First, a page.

Side B, Bonus Track: Credits

Kyle Stedman's headshot
I'm Kyle D. Stedman, an assistant professor of English at Rockford College. I've published about remixing, music, and rhetoric in Computers and Composition and Currents in Electronic Literacyand I've published essays for student audiences in the free textbooks WritingCommons.org and Writing Spaces, Vol. 2. If you were to send me an amazing playlist on Spotify (user name: basementwall), I wouldn't complain.

Site Design: Kyle D. Stedman, using a template and background by Harley Ferris

Works Cited in the Text

Citations for My Mix CD

(For clips and links to purchase full tracks, visit the My Mix page.)

Sounds Heard in Audio Interludes

In “A Mix for the Truck” on the “Growing Meanings” page:
In “Brian Eno on Gardening” on the “Growing Meanings” page:
In “An Occupationally Themed Mix” on the “Interlude on Digital Tools” page:
In “Understanding Hirasawa” on the “The Self as Audience” page:
In “Understanding Diab” on the “The Self as Audience” page:

Image Credits

All images were taken/scanned by me, used with explicit permission of the copyright owner, or are licensed by Creative Commons (and found on Flickr.com).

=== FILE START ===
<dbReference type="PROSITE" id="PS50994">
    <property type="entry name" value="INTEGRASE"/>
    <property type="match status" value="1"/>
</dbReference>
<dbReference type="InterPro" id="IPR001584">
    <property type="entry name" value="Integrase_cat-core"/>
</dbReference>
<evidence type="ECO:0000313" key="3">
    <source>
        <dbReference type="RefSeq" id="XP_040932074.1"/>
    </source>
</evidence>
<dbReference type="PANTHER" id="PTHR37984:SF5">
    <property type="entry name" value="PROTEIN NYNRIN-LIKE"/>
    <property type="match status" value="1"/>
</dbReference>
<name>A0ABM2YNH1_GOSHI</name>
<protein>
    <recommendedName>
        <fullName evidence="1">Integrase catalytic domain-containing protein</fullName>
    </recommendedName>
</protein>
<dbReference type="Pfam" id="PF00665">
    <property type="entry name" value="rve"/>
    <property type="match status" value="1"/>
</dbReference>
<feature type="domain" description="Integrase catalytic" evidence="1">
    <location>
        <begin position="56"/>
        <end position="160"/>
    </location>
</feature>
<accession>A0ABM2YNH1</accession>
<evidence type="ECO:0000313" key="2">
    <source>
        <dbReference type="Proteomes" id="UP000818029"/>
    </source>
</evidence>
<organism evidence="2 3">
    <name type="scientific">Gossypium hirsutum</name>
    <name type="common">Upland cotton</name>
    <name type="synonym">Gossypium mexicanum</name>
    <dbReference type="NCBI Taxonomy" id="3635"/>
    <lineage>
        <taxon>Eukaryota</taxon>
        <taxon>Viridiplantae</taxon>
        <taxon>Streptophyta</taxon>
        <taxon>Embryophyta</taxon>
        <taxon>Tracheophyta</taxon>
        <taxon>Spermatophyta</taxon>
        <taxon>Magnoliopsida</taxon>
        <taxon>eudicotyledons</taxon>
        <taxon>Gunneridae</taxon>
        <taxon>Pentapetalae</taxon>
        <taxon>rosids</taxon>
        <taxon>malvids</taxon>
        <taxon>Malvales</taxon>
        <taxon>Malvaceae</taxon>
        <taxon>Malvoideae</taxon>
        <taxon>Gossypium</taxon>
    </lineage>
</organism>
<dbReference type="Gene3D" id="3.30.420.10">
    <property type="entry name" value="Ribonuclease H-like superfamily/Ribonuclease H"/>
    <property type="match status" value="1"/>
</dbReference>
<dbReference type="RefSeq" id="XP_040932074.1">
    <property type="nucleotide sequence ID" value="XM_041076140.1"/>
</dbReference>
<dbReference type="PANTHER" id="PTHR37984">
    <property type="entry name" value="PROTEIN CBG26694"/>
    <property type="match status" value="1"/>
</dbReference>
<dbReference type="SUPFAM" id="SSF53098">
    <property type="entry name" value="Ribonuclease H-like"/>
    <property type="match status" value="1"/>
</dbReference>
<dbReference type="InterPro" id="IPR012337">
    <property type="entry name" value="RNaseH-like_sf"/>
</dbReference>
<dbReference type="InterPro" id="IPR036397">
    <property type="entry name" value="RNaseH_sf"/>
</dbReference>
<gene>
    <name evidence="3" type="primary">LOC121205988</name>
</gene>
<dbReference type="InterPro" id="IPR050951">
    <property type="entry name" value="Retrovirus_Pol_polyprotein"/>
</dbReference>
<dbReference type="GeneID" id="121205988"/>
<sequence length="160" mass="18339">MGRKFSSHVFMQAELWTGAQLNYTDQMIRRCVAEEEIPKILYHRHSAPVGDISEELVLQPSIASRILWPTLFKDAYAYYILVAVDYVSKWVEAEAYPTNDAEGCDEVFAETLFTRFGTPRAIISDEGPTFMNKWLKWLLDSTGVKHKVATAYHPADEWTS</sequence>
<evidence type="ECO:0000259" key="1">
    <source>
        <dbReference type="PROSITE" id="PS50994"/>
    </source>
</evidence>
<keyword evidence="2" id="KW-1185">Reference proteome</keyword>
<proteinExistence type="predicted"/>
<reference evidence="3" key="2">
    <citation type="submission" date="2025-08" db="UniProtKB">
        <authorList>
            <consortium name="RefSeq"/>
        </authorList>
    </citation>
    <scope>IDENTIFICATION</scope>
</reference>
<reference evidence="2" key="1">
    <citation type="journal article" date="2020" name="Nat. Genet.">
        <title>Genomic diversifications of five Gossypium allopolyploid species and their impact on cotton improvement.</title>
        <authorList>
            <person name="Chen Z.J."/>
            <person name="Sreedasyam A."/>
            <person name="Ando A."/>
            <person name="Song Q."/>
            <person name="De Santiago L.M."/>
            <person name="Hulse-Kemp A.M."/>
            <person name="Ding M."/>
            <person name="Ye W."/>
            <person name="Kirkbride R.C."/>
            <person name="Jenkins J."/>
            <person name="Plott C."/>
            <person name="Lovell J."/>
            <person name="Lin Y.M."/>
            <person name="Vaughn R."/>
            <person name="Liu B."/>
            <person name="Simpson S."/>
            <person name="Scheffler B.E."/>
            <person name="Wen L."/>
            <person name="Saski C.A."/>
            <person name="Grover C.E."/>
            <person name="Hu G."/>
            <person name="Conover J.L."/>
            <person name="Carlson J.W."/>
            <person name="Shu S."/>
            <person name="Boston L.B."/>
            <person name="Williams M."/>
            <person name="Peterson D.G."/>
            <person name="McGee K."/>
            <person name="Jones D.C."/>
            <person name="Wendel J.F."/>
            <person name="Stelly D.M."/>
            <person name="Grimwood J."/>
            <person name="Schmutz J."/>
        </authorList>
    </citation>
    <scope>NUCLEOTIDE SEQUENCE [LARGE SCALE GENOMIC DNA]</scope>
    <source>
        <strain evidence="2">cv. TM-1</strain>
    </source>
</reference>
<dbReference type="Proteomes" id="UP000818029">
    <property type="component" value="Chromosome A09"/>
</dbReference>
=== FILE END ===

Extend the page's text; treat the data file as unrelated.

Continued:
Acknowledgements

I owe the greatest debt of thanks to the artists whose music I’ve arranged, both here and on many other mixes. I hope that my small-scale, unauthorized sharings will be read as the highest of compliments, a grassroots effort to help others discover their awesomeness.

I also thank those who have made mixes for me over the years, whether on tape (Catalina Troche, Jonathan Hatten, Emily Milford, and more than anyone else, Rachelle Lacroix) or CD (Steve Wimmer, Marilyn de Guehery, Sarah Madsen, Bethany Carlson, and my fellow participants in SKAME: Minerva Archer, Brandon Gregory, and Kelly Beckwith—and of course, the inimitable Davey Jones). Everything in this article is just a crystallization of the things we learned together.

I also received tremendous feedback on this piece from the editors at Harlot and my anonymous reviewers, all of whom helped make this cacophony more melodious.

And in the spirit of Jody Shipka’s assignments for students, I’d also like to thank the technologies that have helped me over the years, especially dozens of cassette tapes, CD-Rs, my old double-cassette karaoke machine with three input jacks, various CD players, and various spliced cables. I also couldn’t have produced this piece without Google Docs, Photoshop, Notepad, KompoZer, Yahoo! WebPlayer, and Audacity.

Fair Use Statement

I believe that every use of copyrighted musical material in this piece was fair, given that three of the four factors for fair use fall strongly in my favor: